August 1, 2023
Summary: in this tutorial, you will learn how to use the PostgreSQL IN operator in the
WHERE clause to check if a value matches any value in a list.
PostgreSQL IN operator syntax
IN operator in the
WHERE clause to check if a value matches any value in a list of values.
The syntax of the
IN operator is as follows:
value IN (value1,value2,...)
IN operator returns true if the
value matches any value in the list i.e.,
value2 , …
The list of values can be a list of literal values such as numbers, strings or a result of a
SELECT statement like this:
value IN (SELECT column_name FROM table_name);
The query inside the parentheses is called a subquery, which is a query nested inside another query. Note that you will learn more about the subquery in the subsequent tutorial
PostgreSQL IN operator examples
Suppose you want to know the rental information of customer id 1 and 2, you can use the
IN operator in the
WHERE clause as follows:
SELECT customer_id, rental_id, return_date FROM rental WHERE customer_id IN (1, 2) ORDER BY return_date DESC;
The following query uses the equal (
OR operators instead of the IN operator. It is equivalent to the query above:
SELECT rental_id, customer_id, return_date FROM rental WHERE customer_id = 1 OR customer_id = 2 ORDER BY return_date DESC;
The query that uses the
IN operator is shorter and more readable than the query that uses equal (
OR operators. In addition, PostgreSQL executes the query with the
IN operator much faster than the same query that uses a list of
PostgreSQL NOT IN operator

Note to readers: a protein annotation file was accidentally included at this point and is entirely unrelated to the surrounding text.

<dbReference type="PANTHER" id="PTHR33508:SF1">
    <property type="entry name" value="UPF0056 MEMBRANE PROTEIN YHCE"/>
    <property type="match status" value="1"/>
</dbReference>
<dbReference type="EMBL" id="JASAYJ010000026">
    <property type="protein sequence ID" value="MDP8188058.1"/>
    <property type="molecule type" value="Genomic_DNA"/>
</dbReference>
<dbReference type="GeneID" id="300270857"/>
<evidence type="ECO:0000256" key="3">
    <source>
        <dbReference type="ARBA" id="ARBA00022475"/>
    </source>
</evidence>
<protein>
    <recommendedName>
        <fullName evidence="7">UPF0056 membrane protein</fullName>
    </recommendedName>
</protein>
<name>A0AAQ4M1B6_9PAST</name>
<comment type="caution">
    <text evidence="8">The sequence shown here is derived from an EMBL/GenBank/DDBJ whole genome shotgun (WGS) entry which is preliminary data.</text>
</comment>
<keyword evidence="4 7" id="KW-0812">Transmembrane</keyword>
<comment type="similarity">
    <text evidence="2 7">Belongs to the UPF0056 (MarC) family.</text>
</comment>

You can combine the
IN operator with the
NOT operator to select rows whose values do not match the values in the list.
For example, the following statement finds all rentals with the customer id is not 1 or 2.
SELECT customer_id, rental_id, return_date FROM rental WHERE customer_id NOT IN (1, 2);
Similar to the
IN operator, you can use the not equal (
AND operators to write the
NOT IN operator:
SELECT customer_id, rental_id, return_date FROM rental WHERE customer_id <> 1 AND customer_id <> 2;
This query returns the same output as above query that use the
NOT IN operator.
PostgreSQL IN with a subquery
The following query returns a list of customer ids from the
rental table with the return date is
SELECT customer_id FROM rental WHERE CAST (return_date AS DATE) = '2005-05-27' ORDER BY customer_id;
Because this query returns a list of values, you can use it as the input of the
IN operator like this:
SELECT customer_id, first_name, last_name FROM customer WHERE customer_id IN ( SELECT customer_id FROM rental WHERE CAST (return_date AS DATE) = '2005-05-27' ) ORDER BY customer_id;
For more information on the subquery, check it out the subquery tutorial.
In this tutorial, you have learned how to use the PostgreSQL
IN operator to check if a value matches any value in a list of values.